Mails the exported image somewhere. Parameters need to be given in the dialog Parameters box, sender, recipient, content in that order

Photos.applescript

Imports exported images into the Apple Photos app. I find this for posting images to Instagram.

By default exported images go into a BFEP album. A different album can be given in the Parameters entry box

Twitter.bash

Tweet an image. You’ll need Tweetbot installed for this. The script opens Tweetbot with a new tweet window open and the exported image attached ready for you to add text.

PadSquare.bash

Pads an image to square by adding padding equally to either end of the shortest edge. Padding colour defaults to white. Set your own colour by adding a parameter to the Parameters entry box. See  convert colour documentation for available colour parameters.

BearBar

A menubar assistant for Bear, the MacOS note taking app, a lightweight applet for MacOS that sits in the menubar that lets you:

  • Quickly append text to any Bear Note
  • Optionally add a named hashtag with the appended text if the note doesn’t already contain the hashtag
  • Define a global hotkey to append the contents of the clipboard to the named Bear Note from any app
  • Define a global hotkey to append the contents of the clipboard into BearBar’s text input window from any app.

Download & Installation

  • Download the BearBar binary here
  • Unzip (double click)
  • Copy to your Applications folder
  • Run

Automatically Start on Login

Add BearBar to your login items in System Preferences->Users & Groups->Your Name->Login Items.

Problems, Suggestions, Pizza

Please use the contact form on this site to contact Kim or add a comment at the bottom of this article.

Lightroom 7.3d preset sort order fix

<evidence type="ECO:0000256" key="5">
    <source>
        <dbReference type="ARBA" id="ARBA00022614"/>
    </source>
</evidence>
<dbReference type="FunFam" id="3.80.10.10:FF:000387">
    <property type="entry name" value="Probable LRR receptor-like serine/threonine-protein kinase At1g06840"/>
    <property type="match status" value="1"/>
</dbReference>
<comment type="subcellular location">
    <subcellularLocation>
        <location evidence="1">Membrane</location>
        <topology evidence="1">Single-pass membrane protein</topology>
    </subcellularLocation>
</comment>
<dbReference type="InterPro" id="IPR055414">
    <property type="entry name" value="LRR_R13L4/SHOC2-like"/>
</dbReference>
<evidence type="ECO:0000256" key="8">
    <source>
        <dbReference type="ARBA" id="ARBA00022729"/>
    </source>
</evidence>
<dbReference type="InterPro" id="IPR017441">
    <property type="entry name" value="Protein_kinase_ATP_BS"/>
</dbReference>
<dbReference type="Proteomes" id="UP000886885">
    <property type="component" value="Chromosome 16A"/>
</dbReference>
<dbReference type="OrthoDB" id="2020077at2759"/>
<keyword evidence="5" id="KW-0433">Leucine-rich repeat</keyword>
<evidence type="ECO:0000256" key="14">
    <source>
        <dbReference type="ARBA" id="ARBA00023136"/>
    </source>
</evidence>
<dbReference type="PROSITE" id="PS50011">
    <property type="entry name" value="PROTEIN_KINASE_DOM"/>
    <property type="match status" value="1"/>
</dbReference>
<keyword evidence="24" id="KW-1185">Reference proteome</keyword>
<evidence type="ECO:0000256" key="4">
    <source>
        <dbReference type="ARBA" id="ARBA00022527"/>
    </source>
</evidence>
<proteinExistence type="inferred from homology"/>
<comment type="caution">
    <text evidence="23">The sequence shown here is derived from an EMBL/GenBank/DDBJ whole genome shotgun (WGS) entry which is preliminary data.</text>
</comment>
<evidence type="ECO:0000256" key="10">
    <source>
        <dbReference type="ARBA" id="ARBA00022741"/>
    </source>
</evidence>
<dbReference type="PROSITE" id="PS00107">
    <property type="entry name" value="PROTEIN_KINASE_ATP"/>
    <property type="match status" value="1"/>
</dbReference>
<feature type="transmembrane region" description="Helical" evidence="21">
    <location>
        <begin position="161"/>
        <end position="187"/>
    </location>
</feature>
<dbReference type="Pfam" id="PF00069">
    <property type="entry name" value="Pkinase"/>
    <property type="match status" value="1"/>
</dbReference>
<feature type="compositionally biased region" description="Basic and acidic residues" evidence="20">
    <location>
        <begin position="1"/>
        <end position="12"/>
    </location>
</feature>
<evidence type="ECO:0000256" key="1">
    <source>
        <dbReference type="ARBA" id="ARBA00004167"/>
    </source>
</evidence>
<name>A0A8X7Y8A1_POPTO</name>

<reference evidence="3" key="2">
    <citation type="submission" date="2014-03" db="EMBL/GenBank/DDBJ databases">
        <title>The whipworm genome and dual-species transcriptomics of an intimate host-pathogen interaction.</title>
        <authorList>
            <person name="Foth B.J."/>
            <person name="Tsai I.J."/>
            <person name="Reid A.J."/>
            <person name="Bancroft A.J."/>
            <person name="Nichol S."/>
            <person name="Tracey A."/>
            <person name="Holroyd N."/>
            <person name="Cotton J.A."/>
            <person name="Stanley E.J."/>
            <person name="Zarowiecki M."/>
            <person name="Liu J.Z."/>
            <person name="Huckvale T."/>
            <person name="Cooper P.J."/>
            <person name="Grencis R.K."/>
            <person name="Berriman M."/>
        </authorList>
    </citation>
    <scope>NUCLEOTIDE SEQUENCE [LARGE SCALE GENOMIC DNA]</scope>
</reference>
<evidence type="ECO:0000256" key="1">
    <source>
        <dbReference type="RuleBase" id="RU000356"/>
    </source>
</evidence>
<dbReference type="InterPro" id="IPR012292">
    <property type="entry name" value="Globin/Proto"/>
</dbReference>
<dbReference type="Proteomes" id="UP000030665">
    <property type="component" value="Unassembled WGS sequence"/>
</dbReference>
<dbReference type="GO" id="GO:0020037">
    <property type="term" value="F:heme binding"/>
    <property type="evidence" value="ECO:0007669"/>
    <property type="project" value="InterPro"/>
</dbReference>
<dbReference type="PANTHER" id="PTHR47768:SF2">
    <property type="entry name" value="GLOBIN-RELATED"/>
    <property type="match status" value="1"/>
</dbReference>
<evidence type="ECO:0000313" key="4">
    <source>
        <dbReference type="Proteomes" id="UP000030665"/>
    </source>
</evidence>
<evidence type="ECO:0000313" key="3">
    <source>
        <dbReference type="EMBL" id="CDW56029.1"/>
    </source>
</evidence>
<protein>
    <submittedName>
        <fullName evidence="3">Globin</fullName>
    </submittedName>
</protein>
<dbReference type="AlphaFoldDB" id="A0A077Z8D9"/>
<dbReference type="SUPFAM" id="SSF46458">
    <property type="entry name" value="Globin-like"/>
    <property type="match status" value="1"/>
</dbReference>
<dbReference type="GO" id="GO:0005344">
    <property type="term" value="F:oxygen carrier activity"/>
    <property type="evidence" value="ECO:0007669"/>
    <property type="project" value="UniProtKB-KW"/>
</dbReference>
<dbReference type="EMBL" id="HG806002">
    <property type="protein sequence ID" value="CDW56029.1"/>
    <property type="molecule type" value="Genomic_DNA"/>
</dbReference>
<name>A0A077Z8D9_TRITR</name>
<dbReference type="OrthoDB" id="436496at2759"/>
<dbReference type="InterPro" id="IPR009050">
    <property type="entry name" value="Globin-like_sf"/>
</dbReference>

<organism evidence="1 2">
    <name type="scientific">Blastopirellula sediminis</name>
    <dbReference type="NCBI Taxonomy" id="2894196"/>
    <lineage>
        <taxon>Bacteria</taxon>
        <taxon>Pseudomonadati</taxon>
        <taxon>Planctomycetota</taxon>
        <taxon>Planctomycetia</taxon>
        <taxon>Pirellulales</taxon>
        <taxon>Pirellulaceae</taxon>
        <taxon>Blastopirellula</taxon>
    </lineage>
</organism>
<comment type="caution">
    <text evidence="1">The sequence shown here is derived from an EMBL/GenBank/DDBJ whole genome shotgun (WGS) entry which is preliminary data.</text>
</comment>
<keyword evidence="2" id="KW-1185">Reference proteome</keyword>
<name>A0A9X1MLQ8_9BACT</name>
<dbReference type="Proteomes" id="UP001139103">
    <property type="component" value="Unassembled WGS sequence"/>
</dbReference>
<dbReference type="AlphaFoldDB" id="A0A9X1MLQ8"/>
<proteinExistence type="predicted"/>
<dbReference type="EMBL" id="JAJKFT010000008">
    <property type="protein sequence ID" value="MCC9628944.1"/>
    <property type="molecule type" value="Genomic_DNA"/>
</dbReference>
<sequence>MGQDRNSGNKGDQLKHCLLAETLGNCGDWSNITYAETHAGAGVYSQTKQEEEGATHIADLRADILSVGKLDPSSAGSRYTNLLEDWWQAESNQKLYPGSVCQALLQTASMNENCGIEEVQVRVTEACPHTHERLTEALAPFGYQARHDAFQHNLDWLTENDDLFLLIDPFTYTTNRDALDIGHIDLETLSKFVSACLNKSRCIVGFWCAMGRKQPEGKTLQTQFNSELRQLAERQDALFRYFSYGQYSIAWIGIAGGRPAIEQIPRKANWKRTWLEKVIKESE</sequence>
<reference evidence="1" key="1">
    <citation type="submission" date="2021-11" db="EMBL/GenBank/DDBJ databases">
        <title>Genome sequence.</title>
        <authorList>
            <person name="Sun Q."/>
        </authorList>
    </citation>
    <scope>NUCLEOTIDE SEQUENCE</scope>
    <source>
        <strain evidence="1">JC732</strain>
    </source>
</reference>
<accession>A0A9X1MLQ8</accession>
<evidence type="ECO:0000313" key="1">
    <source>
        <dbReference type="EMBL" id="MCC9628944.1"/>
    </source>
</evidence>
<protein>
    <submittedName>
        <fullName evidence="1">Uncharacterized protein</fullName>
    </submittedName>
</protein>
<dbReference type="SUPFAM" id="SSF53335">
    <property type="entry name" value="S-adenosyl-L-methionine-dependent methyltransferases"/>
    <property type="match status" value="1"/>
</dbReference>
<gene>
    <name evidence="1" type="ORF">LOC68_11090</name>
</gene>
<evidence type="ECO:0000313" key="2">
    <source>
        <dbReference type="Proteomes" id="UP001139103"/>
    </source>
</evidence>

Lightroom 7.3 release created a problem with preset sorting caused by differing title/internal name fields in the preset. This plugin fixes this by copying the internalName field to the title field.

Precautions

The plugin doesn’t actually modify existing files or folders, it makes copies but you should back up your presets before running it.

Use:

  • !!! **Backup the preset folder you’re about to fix** !!!
    the plugin doesn’t alter any of the files it’s fixing but … !! be safe !!
  • Download the archive & unzip
  • install the plugin using the LR plugin manager.
  • Run the plugin from File->Plugin-Extras->Fix 7.3 preset order problem
  • Choose a folder full of presets in the presented file browser
  • Plugin creates a mirror of the preset folder in `’Fixed \<folder name\>’` adjacent to the folder being fixed containing the fixed presets.
  • swap over the names of the fixee and fixed folders
  • Restart Lightroom.
  • Boom!

Caveats:

The fix relies on presets being, esseintially, Lua code. It uses loadstring() and pcall() to eval the preset code, fixes the internalName field before saving the file into the fixed folder. Some of Adobe’s supplied preset files won’t fix using this method, apparently because the title field is of the form title = ZSTR “$$$/AgDevelopModule/Templates/BWFilter/BlueFilter=Blue Filter” and pcall fails. Files which won’t fix are simply copied to the fixed folder as is. So far this hasn’t presented a problem and the sorting for these files seems OK. Let me know if it does.

Windows.

This plugin hasn’t yet (8/4/2018) been tested on Windows, I don’t have the facility. It should work but I can’t be sure. I’d appreciate it if a windows user could check for me that it does, or doesn’t.

Issues.

Please contact me with issues, problems, pizza, praise using the BuggeringAbout.com contact page. I’ll do my best to help wherever I can.

License

(c) Kim Aldis 2018

This program is free software: you can redistribute it and/or modify
it under the terms of the GNU General Public License as published by
the Free Software Foundation, either version 3 of the License, or
(at your option) any later version.

This program is distributed in the hope that it will be useful,
but WITHOUT ANY WARRANTY; without even the implied warranty of
MERCHANTABILITY or FITNESS FOR A PARTICULAR PURPOSE. See the
GNU General Public License for more details.

You should have received a copy of the GNU General Public License
along with this program. If not, see http://www.gnu.org/licenses.

Kim Aldis | www.buggeringabout.com | www.kim-aldis.co.uk